History of Basalt

Basalt began as a railroad town and was known as Aspen Junction until 1895, when the name was changed to Basalt. This name was taken from the basaltic rock formation of Black Mountain (now known as Basalt Mountain) located to the north of the town. The original settlement was actually called Fryingpan Town and was located on the south side of the Fryingpan River, near the old charcoal kilns; portions of which are still visible.

However, in 1887, the railroad established a new town site on the north side of the Fryingpan River, and the residents of the old town relocated to it, leaving the original town that eventually disappeared. Basalt was officially incorporated during the summer of 1901. Since that time, the town has gone through numerous changes and expansions.

History of the Basalt Kilns

The construction of the kilns dates back to the early 1880s, a time of great change and dynamic growth in the Roaring Fork, Fryingpan, and neighboring river valleys. Towns were being formed, prospering, and disappearing throughout the region. Aspen's population was 900 in 1880, and incorporated in 1881.

Basalt Kilns

Other towns of this period included Independence, Crystal City, Marble, Ashcroft, and Schofield. In the early 1880s, the lower end of the Fryingpan Valley, which had been within the Ute Reservation, was staked out with mining claims and homesteaders quickly moved into the area near the confluence of the Roaring Fork and Fryingpan Rivers.

Increased Charcoal Demands Fueled Development

Demand for charcoal from smelters in Aspen resulted in the construction of seven kilns in 1882 near the confluence of the Roaring Fork and Fryingpan Rivers. The availability of fuel in the form of Pinion trees was one of the prime reasons for the selection of this site. Horses and mules were used at that time to haul the charcoal produced up to Aspen. A settlement of tents and shacks grew around the kilns which were originally referred to as Fryingpan Kilns. The name was soon changed to Fryingpan, and the community at one time included several tent saloons and a tent store. A halfway house for the stage lines was also built during this period and, along with the kilns, are the only remnants of this early community that exist.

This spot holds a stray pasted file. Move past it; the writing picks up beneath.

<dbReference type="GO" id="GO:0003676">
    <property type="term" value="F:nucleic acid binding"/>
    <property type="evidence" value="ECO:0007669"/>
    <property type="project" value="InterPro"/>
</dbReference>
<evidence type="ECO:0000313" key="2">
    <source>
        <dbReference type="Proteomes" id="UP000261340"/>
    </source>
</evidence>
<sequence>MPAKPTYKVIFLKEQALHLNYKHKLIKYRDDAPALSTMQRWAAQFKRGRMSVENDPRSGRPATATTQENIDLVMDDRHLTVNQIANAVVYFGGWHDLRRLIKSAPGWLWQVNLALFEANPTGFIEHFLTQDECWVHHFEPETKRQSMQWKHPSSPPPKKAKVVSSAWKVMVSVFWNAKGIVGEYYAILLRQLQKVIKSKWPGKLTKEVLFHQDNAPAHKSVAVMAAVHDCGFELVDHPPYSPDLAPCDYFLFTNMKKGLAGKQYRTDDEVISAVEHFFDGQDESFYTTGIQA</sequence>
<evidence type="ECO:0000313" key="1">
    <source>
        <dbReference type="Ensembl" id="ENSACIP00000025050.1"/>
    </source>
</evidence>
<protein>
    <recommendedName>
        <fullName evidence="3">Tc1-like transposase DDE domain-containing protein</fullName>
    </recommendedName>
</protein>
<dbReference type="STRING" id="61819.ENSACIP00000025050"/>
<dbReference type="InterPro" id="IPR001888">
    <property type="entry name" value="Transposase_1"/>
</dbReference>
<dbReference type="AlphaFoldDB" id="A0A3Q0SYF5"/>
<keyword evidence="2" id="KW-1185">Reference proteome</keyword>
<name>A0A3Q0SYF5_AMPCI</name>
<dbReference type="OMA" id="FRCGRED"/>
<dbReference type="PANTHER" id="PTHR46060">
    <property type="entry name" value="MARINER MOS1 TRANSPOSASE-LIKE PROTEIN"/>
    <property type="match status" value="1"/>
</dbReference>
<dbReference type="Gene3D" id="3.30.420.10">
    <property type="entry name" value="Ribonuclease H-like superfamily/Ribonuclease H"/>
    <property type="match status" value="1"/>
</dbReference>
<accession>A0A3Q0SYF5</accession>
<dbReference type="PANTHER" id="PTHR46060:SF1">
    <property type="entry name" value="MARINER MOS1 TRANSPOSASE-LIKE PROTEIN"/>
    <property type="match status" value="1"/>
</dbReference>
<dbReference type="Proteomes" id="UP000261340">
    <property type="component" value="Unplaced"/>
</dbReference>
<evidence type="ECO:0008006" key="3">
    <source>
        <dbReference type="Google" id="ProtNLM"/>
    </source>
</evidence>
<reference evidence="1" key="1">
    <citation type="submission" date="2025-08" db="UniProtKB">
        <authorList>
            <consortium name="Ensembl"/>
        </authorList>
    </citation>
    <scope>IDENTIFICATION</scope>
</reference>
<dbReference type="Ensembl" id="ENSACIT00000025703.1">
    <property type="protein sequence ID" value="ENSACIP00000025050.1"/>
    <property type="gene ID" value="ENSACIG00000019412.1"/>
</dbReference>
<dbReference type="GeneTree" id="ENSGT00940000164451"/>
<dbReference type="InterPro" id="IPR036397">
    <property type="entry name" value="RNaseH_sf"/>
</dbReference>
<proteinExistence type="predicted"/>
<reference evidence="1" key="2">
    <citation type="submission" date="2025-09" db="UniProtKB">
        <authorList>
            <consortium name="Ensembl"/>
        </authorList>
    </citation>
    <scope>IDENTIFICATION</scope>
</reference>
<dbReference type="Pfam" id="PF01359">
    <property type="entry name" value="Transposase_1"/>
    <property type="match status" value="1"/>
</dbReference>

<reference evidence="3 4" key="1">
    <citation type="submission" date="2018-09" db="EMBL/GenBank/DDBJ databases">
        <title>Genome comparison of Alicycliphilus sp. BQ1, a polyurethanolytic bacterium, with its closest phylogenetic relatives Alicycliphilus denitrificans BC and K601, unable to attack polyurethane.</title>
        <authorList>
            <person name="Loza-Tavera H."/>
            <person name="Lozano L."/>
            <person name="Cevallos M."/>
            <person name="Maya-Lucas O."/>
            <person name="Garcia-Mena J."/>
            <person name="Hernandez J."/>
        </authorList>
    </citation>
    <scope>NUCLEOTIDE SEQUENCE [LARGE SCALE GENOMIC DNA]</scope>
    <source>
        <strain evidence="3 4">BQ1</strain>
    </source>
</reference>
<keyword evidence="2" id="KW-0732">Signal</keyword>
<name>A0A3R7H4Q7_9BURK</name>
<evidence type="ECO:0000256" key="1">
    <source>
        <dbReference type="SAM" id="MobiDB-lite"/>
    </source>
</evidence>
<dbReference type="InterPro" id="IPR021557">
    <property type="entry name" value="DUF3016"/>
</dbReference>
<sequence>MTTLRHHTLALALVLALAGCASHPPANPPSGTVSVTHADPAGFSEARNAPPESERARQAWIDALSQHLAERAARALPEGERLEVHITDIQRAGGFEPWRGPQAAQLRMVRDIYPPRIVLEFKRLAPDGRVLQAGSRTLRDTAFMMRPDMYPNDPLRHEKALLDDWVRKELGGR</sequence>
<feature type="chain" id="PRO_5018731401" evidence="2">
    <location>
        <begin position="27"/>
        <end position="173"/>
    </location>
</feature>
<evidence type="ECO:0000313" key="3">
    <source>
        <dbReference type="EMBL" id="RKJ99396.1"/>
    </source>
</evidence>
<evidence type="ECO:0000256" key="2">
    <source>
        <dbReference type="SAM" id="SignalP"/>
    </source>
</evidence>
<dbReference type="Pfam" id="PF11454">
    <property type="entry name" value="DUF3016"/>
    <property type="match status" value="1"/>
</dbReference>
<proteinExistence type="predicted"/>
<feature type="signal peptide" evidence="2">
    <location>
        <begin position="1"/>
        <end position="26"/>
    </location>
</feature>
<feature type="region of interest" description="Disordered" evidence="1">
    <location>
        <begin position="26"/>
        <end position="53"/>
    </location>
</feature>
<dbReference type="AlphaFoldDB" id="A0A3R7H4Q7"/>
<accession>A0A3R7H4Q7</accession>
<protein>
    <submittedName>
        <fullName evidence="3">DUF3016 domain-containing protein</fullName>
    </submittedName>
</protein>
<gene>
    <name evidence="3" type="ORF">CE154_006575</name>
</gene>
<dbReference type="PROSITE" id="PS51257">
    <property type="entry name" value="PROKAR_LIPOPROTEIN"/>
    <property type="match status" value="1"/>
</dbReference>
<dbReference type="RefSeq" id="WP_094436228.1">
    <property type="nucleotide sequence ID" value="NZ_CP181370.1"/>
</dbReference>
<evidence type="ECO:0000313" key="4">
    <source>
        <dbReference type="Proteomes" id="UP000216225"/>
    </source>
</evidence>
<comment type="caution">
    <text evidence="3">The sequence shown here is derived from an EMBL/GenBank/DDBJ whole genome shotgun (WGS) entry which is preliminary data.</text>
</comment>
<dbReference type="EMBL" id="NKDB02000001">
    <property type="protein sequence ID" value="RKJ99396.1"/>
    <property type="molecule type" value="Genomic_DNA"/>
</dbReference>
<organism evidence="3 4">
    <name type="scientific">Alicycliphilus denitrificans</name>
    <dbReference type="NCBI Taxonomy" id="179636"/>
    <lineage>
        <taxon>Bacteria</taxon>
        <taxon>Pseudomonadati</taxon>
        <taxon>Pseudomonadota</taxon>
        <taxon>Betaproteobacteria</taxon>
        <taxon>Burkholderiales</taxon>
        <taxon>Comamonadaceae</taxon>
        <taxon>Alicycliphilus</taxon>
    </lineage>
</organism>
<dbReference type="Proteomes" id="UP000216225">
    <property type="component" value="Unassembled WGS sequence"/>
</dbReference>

Kiln Construction

The kilns stand approximately 25 feet tall and 25 feet in diameter. They are constructed of unfired brick and native stone. They appear to have been constructed with standard mortar and were treated with an outside coating for protection from the elements.

The kilns have upper and lower openings typical for this type of processing. It is thought that the two openings were used for ventilation and for the addition of fuel and the removal of the charcoal produced. Similar kilns were also constructed in Aspen, the Crystal Valley, and later at Sellars up the Fryingpan Valley. The ruins of the kilns at Sellars can still be observed; however, the Fryingpan Kilns (remaining largely intact) are the best regional examples of this early industry.

Aspen Junction

With the development of the railroad and the Colorado Midland Railroad Company, the Town of Aspen Junction was formed in 1887 across the Fryingpan River from the kilns. Aspen Junction was later renamed Basalt, and most of the residents of Fryingpan quickly relocated there. The discovery of coal near Carbondale and the arrival of the railroad allowed the smelters in Aspen to utilize coke from ovens in Cardiff (near Glenwood Springs) and the Crystal River Valley.

The combination of these factors resulted in the disappearance of the early community of Fryingpan and the kilns ceased to operate, In the intervening years the kilns have been used by local ranchers to store machinery and even shelter livestock.

On August 25, 1993 the Fryingpan Kilns at Arbaney Park were designated as a Local Historic Landmark.